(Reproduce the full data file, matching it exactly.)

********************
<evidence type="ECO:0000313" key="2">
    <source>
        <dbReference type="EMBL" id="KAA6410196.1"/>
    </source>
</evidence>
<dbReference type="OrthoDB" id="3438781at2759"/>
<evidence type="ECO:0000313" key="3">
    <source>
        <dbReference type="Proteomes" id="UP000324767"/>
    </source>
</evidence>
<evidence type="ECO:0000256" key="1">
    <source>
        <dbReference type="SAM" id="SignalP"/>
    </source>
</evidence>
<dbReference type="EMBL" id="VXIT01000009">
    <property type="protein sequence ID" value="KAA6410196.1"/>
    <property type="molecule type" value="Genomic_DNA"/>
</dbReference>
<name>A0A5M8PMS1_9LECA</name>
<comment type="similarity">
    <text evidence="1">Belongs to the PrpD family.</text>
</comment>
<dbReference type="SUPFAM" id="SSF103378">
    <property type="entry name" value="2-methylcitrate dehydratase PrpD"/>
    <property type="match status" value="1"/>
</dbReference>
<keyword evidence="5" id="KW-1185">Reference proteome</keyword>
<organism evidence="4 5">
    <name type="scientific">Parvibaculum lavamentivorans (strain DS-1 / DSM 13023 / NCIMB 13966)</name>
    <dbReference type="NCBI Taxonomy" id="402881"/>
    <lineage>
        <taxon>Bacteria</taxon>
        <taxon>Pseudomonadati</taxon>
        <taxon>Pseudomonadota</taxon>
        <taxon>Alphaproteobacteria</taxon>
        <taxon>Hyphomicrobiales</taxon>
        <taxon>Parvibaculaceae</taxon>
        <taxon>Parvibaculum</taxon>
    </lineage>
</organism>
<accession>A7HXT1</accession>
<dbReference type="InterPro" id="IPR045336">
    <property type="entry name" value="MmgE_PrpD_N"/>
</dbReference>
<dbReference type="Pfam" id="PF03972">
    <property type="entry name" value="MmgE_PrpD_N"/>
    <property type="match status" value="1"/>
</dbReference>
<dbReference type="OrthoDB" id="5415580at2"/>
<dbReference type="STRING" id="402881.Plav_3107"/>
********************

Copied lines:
<evidence type="ECO:0000313" key="2">
    <source>
        <dbReference type="EMBL" id="KAA6410196.1"/>
    </source>
</evidence>
<dbReference type="OrthoDB" id="3438781at2759"/>
<evidence type="ECO:0000313" key="3">
    <source>
        <dbReference type="Proteomes" id="UP000324767"/>
    </source>
</evidence>
<evidence type="ECO:0000256" key="1">
    <source>
        <dbReference type="SAM" id="SignalP"/>
    </source>
</evidence>
<dbReference type="EMBL" id="VXIT01000009">
    <property type="protein sequence ID" value="KAA6410196.1"/>
    <property type="molecule type" value="Genomic_DNA"/>
</dbReference>
<name>A0A5M8PMS1_9LECA</name>
<comment type="similarity">
    <text evidence="1">Belongs to the PrpD family.</text>
</comment>
<dbReference type="SUPFAM" id="SSF103378">
    <property type="entry name" value="2-methylcitrate dehydratase PrpD"/>
    <property type="match status" value="1"/>
</dbReference>
<keyword evidence="5" id="KW-1185">Reference proteome</keyword>
<organism evidence="4 5">
    <name type="scientific">Parvibaculum lavamentivorans (strain DS-1 / DSM 13023 / NCIMB 13966)</name>
    <dbReference type="NCBI Taxonomy" id="402881"/>
    <lineage>
        <taxon>Bacteria</taxon>
        <taxon>Pseudomonadati</taxon>
        <taxon>Pseudomonadota</taxon>
        <taxon>Alphaproteobacteria</taxon>
        <taxon>Hyphomicrobiales</taxon>
        <taxon>Parvibaculaceae</taxon>
        <taxon>Parvibaculum</taxon>
    </lineage>
</organism>
<accession>A7HXT1</accession>
<dbReference type="InterPro" id="IPR045336">
    <property type="entry name" value="MmgE_PrpD_N"/>
</dbReference>
<dbReference type="Pfam" id="PF03972">
    <property type="entry name" value="MmgE_PrpD_N"/>
    <property type="match status" value="1"/>
</dbReference>
<dbReference type="OrthoDB" id="5415580at2"/>
<dbReference type="STRING" id="402881.Plav_3107"/>